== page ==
Sportsman's ORV driving limitations
Due to the breach at Old Inlet, the sportsman's driving area is reduced to approximately 1¼ miles of the beach west of the Wilderness Visitor Center. Required permits may be purchased at this visitor center when staffed, for use through 12/31/2013. More »
New Backcountry Camping procedures
Reservations for required permits must be obtained through Recreation.gov. Due to the breach at Old Inlet, access to both east and west wilderness camping zones must now be from Davis Park or access points west, and involve a 2½ to 10 mile hike. More »
Coasts / Shorelines
Fire Island is a barrier island, which is believed to have developed as a spit of sediment formed from an eroding headland after the end of the last ice age. Its sand comes from two sources: the eroding cliffs and bluffs of Montauk to its east, and from offshore sources which were deposited by retreating glaciers and remain from earlier inlet deltas.
Fire Island's coastline is constantly being shaped and re-shaped by wind and water. Littoral drift, offshore bottom currents, wind, inlet formation, tidal delta growth, and occasional overwash are all essential to maintain a dynamic equilibrium on a barrier island.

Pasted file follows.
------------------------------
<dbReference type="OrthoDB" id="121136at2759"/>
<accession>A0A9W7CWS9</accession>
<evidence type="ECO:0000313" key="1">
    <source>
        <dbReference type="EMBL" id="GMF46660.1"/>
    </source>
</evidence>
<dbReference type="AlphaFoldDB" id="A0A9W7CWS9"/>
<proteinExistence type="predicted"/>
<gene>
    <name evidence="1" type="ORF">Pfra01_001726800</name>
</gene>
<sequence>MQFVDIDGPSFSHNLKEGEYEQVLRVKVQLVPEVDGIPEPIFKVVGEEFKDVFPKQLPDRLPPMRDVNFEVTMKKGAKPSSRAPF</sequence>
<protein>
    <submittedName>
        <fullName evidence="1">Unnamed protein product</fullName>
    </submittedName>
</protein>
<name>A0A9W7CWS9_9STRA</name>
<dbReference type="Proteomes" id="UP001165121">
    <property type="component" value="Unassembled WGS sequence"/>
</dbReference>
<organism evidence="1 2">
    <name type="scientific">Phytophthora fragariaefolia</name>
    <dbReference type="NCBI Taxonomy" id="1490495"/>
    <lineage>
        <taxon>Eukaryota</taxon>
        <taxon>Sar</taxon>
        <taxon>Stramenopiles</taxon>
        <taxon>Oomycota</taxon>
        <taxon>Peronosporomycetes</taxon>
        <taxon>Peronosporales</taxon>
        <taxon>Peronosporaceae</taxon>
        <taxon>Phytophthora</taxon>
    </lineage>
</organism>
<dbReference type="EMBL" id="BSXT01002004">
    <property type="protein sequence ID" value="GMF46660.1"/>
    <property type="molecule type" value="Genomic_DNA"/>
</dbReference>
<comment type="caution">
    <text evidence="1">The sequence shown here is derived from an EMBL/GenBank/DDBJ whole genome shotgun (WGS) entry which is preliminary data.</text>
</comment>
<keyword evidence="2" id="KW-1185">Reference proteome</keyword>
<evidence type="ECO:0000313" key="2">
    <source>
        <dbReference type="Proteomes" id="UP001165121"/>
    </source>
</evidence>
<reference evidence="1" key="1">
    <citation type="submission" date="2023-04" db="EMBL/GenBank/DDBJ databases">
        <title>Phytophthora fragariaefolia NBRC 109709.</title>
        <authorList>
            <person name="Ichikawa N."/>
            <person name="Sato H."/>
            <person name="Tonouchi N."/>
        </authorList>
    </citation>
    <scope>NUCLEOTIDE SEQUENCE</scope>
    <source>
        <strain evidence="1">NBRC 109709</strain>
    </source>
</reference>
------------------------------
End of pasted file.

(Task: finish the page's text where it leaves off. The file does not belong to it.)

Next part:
This recent publication provides valuable background information to help you better understand the resources and natural processes of Fire Island National Seashore.
NPS Natural Resource Program Center
For More Information
You can learn more about coastal processes at the NPS "Views of the National Parks" web site:
Global climate change is one of the critical natural resource issues that concerns the National Park Service. At Fire Island National Seashore, the major repercussion of changing temperatures lies in sea-level rise. The National Park Service and the United States Geological Survey are currently developing Coastal Vulnerability Index (CVI) maps for coastal parks to identify coastal areas sensitive to sea-level rise.
A series of Science Synthesis Papers was published in 2005 to support the preparation of a General Management Plan for Fire Island National Seashore.
Did You Know?
Whales and other marine mammals live in the ocean south of Fire Island. Occasionally, they are can be spotted from shore, and rarely a dead whale will wash ashore. More...